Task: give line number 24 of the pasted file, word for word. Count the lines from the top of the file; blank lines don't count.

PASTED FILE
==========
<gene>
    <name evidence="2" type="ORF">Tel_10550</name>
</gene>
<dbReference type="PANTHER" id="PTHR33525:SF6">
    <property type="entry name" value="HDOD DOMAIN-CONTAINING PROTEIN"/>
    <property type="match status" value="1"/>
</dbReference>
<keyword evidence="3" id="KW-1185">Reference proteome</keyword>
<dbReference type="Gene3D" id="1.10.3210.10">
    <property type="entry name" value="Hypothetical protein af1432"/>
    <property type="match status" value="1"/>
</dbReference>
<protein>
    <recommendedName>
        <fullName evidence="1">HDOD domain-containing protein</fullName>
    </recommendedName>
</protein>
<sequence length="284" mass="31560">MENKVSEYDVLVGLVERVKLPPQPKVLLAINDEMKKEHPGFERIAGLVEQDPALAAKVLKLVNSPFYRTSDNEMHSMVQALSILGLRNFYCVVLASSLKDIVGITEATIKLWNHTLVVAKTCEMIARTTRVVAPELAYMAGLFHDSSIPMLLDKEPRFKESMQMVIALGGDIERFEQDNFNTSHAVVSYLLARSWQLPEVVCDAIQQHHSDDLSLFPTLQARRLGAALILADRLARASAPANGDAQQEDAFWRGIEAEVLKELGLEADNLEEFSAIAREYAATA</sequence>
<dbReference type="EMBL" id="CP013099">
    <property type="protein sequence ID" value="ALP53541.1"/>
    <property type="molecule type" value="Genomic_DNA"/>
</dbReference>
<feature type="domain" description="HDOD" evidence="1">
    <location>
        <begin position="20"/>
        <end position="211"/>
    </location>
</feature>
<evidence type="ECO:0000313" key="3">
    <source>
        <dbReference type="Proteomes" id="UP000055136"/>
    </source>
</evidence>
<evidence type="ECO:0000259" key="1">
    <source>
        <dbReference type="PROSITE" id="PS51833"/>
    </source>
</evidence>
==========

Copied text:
    <location>